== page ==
(Warning parents, this post contains Santa spoilers!)
As a student and researcher of evolution during my undergraduate thesis and now climate change in my dissertation, I am no stranger to debates over the proper use of science in policy-making as well as over the validity of science itself. But recently, as I was reflecting on my experience with the challenges of evidence-based policy-making, I realized that to get to the start we have to journey back to 1998, the height of my suspicions about Santa Claus.
No way did Santa fit that new bicycle down the chimney. And elves don’t make American Girl Dolls. But I couldn’t just say I didn’t believe anymore. I had to know. And to be certain, I had to do some serious research. This was before high-speed internet; it took an hour to log on to our dial-up system, and should someone call during my Google search, all would be lost. Plus, let’s be real. My mom wasn’t going to let seven-year-old Michelle surf the web without supervision.
So instead, I undertook some top-secret archival work in my mother’s basement office, and as is often not the case with archival research, it didn’t take long before I found what I was looking for. To this day, my mother meticulously prints, marks, and files receipts for everything she purchases. On November 29, 1998, Karen Sullivan spent $115.00 on “Kit, the American Girl Doll, with book and accessories.”
Truth hurts. And always one for drama, I ran upstairs to the dining room and tearfully screamed, “All adults are liars!!!!!!!” at my mother right in the middle of her lunch-date with friends.
A crusader for honesty, I shared my discovery with my friends on Monday at school. My mother paid for this dearly when my friends’ parents called to complain that I had unapologetically RUINED their daughters’ childhoods. Though most of my friends appreciated me (even if begrudgingly) for disseminating my research, one friend stopped me in my tracks.
“Maybe Santa just gave your mom a receipt in case you didn’t like the doll. That’s smart,”she said.
The evidence was…inconclusive?! How could she disagree with my findings? How could she criticize my policy plan to stop the generational cycle of deceit?
Early Lessons from “Santa Policy”
Now, maybe you’re thinking I just needed more information to convince her. I could have set up a video camera to capture her parents setting up her toys. (But maybe Santa wasn’t feeling well so he shipped the gifts to her parents?) Or what if I could have flown over the North pole to show her it’s just a barren ice-cap? (They probably live underground?). If she wanted to believe in Santa Claus, she was probably going to find a way to believe.
At the time, I was shocked. Fast forward about two decades, *almost* three degrees, a few eye-opening mentors, and some real world practice with this evidence-based policy stuff, and I can now say I encounter this all the time in my research of climate change politics and policy. Researchers often have noble intentions for sharing their work with decision makers, but this doesn’t always translate into the policy actions they propose. That some scientists even propose specific policy actions creates uncertainty around their science for those who disagree with their proposals. And decision makers may use evidence to justify their policy actions, only to find critique from colleagues gets louder.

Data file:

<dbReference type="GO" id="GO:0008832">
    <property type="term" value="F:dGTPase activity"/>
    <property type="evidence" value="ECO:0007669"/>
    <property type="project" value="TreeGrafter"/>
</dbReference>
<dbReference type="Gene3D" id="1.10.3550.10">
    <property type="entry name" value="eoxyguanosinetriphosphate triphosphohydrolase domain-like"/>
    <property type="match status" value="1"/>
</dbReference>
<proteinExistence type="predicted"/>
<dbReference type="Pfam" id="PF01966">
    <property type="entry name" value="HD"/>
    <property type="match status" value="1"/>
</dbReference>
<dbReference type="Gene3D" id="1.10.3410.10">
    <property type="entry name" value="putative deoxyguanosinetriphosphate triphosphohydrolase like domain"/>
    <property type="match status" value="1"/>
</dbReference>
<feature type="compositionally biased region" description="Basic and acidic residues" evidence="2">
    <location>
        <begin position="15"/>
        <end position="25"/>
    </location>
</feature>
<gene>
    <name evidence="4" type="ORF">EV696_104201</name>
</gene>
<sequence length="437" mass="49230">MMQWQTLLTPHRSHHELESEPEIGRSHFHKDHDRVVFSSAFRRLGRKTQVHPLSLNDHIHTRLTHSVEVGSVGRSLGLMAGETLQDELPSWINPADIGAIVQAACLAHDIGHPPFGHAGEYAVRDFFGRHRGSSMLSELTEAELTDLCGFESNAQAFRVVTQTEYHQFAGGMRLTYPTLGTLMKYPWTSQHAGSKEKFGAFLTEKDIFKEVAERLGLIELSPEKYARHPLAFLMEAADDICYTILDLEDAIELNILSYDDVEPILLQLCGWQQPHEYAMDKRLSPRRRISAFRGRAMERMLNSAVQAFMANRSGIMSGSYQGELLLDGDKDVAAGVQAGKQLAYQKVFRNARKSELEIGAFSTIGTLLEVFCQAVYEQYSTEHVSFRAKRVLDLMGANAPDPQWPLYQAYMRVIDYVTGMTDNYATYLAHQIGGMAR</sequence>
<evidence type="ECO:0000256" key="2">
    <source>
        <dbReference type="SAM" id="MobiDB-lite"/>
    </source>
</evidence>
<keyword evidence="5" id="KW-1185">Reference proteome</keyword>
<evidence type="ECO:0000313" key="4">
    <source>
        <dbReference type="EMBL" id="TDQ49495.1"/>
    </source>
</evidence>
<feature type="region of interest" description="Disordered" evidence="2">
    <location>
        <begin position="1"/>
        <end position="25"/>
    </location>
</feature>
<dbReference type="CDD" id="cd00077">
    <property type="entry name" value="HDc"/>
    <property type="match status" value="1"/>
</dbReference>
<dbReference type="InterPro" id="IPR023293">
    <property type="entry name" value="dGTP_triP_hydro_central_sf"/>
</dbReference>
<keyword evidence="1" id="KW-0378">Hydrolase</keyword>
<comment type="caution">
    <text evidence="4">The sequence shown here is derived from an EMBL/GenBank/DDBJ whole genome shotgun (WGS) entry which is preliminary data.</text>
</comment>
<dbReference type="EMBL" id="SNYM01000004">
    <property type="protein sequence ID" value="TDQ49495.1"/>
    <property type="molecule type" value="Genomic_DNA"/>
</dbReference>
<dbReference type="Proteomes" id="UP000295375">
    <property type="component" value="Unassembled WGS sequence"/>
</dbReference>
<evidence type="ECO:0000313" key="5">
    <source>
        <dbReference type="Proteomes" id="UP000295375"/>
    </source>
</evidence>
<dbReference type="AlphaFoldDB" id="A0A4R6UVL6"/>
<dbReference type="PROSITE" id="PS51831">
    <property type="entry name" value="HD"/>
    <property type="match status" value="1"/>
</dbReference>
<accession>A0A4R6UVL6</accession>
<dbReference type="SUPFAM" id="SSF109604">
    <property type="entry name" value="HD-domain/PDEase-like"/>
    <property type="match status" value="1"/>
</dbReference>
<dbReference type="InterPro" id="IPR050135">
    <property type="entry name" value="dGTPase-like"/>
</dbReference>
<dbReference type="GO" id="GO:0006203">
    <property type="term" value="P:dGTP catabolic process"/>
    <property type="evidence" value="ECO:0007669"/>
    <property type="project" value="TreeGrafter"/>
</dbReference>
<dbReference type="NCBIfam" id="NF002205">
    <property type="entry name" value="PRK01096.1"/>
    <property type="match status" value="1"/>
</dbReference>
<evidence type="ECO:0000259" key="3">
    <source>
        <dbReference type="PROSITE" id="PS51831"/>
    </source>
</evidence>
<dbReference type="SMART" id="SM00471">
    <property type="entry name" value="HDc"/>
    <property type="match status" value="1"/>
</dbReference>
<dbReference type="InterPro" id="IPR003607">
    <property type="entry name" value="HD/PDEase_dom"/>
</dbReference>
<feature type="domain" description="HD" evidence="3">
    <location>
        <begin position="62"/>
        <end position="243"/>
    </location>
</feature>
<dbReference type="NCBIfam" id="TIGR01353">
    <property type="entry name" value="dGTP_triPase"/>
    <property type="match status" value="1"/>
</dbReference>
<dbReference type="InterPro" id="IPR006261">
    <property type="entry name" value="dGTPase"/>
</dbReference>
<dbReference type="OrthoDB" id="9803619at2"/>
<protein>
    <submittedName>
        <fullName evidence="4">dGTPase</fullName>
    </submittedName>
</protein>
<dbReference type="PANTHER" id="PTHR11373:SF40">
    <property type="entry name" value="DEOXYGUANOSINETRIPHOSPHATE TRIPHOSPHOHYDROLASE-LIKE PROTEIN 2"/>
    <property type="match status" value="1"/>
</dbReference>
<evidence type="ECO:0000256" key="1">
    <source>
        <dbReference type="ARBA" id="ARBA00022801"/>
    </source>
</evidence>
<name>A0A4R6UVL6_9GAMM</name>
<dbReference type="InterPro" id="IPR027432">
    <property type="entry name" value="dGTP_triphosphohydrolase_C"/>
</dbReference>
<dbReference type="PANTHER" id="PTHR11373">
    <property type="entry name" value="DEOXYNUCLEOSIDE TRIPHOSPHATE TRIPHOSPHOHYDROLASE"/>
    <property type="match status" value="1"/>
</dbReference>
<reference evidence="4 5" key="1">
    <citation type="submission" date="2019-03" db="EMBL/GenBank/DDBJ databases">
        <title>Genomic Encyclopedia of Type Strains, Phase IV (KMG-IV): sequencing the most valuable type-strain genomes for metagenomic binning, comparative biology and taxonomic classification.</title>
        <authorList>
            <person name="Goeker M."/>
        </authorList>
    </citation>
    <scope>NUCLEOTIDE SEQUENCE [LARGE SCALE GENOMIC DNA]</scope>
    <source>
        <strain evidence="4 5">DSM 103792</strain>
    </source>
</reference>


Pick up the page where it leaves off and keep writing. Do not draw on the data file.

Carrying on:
Disagreements over issues like climate change are often argued in terms of lacking or contested knowledge, as well as conflicting notions of risk. But increasing the quality and amount of evidence doesn’t seem to dissolve dissension as much as you might expect. Why is that? What are the limits of scientific knowledge for addressing today’s pressing policy issues?
The Excess of Objectivity
First, particularly with climate change, there are myriad perspectives from which you could conduct your research due to various and overlapping natural and human-causes of climate change and an even wider array of potential environmental, economic, and socio-cultural impacts. Each perspective comes with its own body of knowledge, values, and action-items which may contradict those of another. And in the vast space of climate change research, those holding different views are sure to find some academic in some university who holds a hypothesis or theory that fits their perspective.1
My co-blogger, Nich has a helpful analogy for this: We have a dozen cupcakes, all of different flavors and decoration fitting one of twelve people’s preferences. Each person can choose the cupcake that best suits them based on taste and appearance. Even outside of that dozen, you’re bound to find a cupcake that suits you, considering the vast number of bakeries, recipes, and ingredients. Now, substitute preferences of flavor or appearance for “values/aims” and cupcakes for “evidence/science.” Because of the various perspectives that characterize the extensive amounts of climate change science and evidence out there, you can find contradicting facts to support contradicting value- or aim-based positions on climate change, and a whole host of other issues.